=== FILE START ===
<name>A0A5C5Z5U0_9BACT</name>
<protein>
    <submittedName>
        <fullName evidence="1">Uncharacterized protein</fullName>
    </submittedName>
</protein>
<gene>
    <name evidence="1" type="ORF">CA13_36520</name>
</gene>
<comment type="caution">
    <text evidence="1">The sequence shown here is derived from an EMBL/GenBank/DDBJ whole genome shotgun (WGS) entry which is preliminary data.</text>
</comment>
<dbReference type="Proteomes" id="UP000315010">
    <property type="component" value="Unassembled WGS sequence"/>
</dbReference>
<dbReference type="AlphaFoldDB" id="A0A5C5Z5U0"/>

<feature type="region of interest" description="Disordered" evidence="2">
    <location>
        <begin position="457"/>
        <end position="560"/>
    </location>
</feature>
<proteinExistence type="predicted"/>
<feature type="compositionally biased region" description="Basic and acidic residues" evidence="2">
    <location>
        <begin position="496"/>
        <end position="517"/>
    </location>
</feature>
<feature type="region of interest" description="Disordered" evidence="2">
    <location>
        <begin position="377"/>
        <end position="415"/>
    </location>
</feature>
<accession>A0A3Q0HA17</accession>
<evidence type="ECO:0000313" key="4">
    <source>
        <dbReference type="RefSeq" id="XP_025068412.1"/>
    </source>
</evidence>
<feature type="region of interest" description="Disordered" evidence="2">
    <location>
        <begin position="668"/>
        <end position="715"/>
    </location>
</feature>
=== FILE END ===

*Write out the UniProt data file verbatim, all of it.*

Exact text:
<name>A0A5C5Z5U0_9BACT</name>
<protein>
    <submittedName>
        <fullName evidence="1">Uncharacterized protein</fullName>
    </submittedName>
</protein>
<gene>
    <name evidence="1" type="ORF">CA13_36520</name>
</gene>
<comment type="caution">
    <text evidence="1">The sequence shown here is derived from an EMBL/GenBank/DDBJ whole genome shotgun (WGS) entry which is preliminary data.</text>
</comment>
<dbReference type="Proteomes" id="UP000315010">
    <property type="component" value="Unassembled WGS sequence"/>
</dbReference>
<dbReference type="AlphaFoldDB" id="A0A5C5Z5U0"/>

<feature type="region of interest" description="Disordered" evidence="2">
    <location>
        <begin position="457"/>
        <end position="560"/>
    </location>
</feature>
<proteinExistence type="predicted"/>
<feature type="compositionally biased region" description="Basic and acidic residues" evidence="2">
    <location>
        <begin position="496"/>
        <end position="517"/>
    </location>
</feature>
<feature type="region of interest" description="Disordered" evidence="2">
    <location>
        <begin position="377"/>
        <end position="415"/>
    </location>
</feature>
<accession>A0A3Q0HA17</accession>
<evidence type="ECO:0000313" key="4">
    <source>
        <dbReference type="RefSeq" id="XP_025068412.1"/>
    </source>
</evidence>
<feature type="region of interest" description="Disordered" evidence="2">
    <location>
        <begin position="668"/>
        <end position="715"/>
    </location>
</feature>